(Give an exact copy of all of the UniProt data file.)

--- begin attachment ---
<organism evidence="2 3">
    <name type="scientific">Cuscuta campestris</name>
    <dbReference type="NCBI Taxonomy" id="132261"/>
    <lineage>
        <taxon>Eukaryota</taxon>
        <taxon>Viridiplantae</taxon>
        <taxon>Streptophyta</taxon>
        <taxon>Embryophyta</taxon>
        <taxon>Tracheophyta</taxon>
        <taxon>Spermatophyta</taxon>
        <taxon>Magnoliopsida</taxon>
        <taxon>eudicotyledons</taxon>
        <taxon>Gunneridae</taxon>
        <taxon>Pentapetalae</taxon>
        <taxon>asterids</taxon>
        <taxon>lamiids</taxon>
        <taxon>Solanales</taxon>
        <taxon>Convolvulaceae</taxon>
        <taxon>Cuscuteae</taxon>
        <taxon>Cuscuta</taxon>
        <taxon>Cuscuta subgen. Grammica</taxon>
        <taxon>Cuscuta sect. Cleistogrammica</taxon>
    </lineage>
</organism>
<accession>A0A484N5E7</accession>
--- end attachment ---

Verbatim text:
<organism evidence="2 3">
    <name type="scientific">Cuscuta campestris</name>
    <dbReference type="NCBI Taxonomy" id="132261"/>
    <lineage>
        <taxon>Eukaryota</taxon>
        <taxon>Viridiplantae</taxon>
        <taxon>Streptophyta</taxon>
        <taxon>Embryophyta</taxon>
        <taxon>Tracheophyta</taxon>
        <taxon>Spermatophyta</taxon>
        <taxon>Magnoliopsida</taxon>
        <taxon>eudicotyledons</taxon>
        <taxon>Gunneridae</taxon>
        <taxon>Pentapetalae</taxon>
        <taxon>asterids</taxon>
        <taxon>lamiids</taxon>
        <taxon>Solanales</taxon>
        <taxon>Convolvulaceae</taxon>
        <taxon>Cuscuteae</taxon>
        <taxon>Cuscuta</taxon>
        <taxon>Cuscuta subgen. Grammica</taxon>
        <taxon>Cuscuta sect. Cleistogrammica</taxon>
    </lineage>
</organism>
<accession>A0A484N5E7</accession>